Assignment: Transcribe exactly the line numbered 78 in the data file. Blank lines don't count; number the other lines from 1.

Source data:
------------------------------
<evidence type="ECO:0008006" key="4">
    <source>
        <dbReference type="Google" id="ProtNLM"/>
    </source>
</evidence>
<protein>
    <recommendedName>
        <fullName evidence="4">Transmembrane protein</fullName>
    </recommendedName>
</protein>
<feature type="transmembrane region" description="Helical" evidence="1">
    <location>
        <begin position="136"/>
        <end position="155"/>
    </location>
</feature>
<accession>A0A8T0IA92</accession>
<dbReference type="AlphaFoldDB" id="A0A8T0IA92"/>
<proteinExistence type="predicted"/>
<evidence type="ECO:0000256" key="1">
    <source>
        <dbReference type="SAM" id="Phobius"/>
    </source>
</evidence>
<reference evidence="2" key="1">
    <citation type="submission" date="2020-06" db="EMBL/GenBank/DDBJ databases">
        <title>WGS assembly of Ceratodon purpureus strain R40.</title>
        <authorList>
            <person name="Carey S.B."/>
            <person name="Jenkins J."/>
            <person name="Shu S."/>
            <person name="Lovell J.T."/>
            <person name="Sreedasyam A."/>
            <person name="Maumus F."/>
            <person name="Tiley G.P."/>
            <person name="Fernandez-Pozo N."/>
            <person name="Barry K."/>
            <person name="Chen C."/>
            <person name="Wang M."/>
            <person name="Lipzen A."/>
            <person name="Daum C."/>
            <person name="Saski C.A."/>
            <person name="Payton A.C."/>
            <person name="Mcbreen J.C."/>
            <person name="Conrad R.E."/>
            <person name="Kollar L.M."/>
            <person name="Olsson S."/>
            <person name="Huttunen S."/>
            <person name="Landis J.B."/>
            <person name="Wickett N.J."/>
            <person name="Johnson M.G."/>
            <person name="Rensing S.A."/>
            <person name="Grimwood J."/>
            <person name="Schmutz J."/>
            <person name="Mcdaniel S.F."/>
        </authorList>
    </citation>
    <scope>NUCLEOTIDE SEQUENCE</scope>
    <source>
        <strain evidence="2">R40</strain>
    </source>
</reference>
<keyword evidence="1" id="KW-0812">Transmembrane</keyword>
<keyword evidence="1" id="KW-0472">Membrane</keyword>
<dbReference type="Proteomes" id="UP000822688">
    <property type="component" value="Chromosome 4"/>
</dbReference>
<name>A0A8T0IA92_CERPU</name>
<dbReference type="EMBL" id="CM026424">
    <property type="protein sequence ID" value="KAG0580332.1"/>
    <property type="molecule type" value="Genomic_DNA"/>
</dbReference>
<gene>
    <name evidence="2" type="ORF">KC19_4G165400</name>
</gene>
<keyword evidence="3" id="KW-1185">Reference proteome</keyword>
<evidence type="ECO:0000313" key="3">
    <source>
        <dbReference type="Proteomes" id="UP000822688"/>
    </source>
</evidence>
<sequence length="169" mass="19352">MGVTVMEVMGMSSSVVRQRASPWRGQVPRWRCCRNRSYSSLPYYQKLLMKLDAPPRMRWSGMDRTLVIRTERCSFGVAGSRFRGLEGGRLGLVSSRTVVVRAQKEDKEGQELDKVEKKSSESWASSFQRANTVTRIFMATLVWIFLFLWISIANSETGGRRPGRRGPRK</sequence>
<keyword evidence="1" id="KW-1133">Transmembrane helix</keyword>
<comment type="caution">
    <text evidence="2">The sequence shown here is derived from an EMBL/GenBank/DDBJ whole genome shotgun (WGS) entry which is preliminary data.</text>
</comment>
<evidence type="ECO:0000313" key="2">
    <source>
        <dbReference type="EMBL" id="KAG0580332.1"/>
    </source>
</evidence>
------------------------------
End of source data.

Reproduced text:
    <source>